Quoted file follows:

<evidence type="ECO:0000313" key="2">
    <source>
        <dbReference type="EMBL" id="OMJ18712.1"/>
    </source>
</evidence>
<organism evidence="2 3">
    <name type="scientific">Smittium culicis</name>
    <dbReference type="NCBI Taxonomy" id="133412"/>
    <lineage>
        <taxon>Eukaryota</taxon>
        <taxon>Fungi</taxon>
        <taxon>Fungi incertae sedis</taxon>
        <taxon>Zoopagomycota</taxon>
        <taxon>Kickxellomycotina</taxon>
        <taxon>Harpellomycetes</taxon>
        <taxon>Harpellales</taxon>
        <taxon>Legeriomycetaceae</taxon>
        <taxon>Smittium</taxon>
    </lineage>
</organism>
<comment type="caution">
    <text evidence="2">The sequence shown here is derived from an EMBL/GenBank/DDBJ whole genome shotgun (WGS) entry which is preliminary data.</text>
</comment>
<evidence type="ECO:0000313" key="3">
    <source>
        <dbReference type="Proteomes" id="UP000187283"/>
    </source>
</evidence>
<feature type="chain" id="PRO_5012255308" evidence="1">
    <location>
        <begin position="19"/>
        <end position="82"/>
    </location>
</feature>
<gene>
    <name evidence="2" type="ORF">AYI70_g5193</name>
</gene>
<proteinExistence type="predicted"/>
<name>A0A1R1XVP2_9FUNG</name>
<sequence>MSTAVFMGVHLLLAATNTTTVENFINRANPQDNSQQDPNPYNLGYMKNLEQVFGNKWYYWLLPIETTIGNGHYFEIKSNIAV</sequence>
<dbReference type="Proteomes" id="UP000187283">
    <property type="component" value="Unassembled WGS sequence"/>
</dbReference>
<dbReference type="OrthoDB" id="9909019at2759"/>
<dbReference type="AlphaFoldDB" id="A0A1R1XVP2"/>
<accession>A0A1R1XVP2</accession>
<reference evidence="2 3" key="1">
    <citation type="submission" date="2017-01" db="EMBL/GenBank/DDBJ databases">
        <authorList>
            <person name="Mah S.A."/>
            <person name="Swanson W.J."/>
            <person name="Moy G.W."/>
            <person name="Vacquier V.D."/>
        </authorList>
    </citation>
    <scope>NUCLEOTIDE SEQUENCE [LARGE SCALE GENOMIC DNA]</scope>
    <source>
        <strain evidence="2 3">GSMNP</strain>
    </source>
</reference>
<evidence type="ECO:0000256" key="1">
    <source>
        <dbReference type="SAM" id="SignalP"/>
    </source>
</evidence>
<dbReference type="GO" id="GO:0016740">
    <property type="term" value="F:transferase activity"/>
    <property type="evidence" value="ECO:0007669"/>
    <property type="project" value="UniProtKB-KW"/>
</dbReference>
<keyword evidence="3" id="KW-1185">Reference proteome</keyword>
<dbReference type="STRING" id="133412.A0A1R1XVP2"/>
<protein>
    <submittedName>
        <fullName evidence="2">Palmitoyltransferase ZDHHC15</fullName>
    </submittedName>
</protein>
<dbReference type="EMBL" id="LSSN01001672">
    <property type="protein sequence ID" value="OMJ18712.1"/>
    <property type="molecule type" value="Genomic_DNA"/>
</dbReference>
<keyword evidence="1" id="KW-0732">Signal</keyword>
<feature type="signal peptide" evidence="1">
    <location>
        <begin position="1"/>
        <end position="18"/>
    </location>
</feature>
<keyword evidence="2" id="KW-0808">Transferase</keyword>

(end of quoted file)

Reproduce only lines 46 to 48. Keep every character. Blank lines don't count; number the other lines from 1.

<accession>A0A1R1XVP2</accession>
<reference evidence="2 3" key="1">
    <citation type="submission" date="2017-01" db="EMBL/GenBank/DDBJ databases">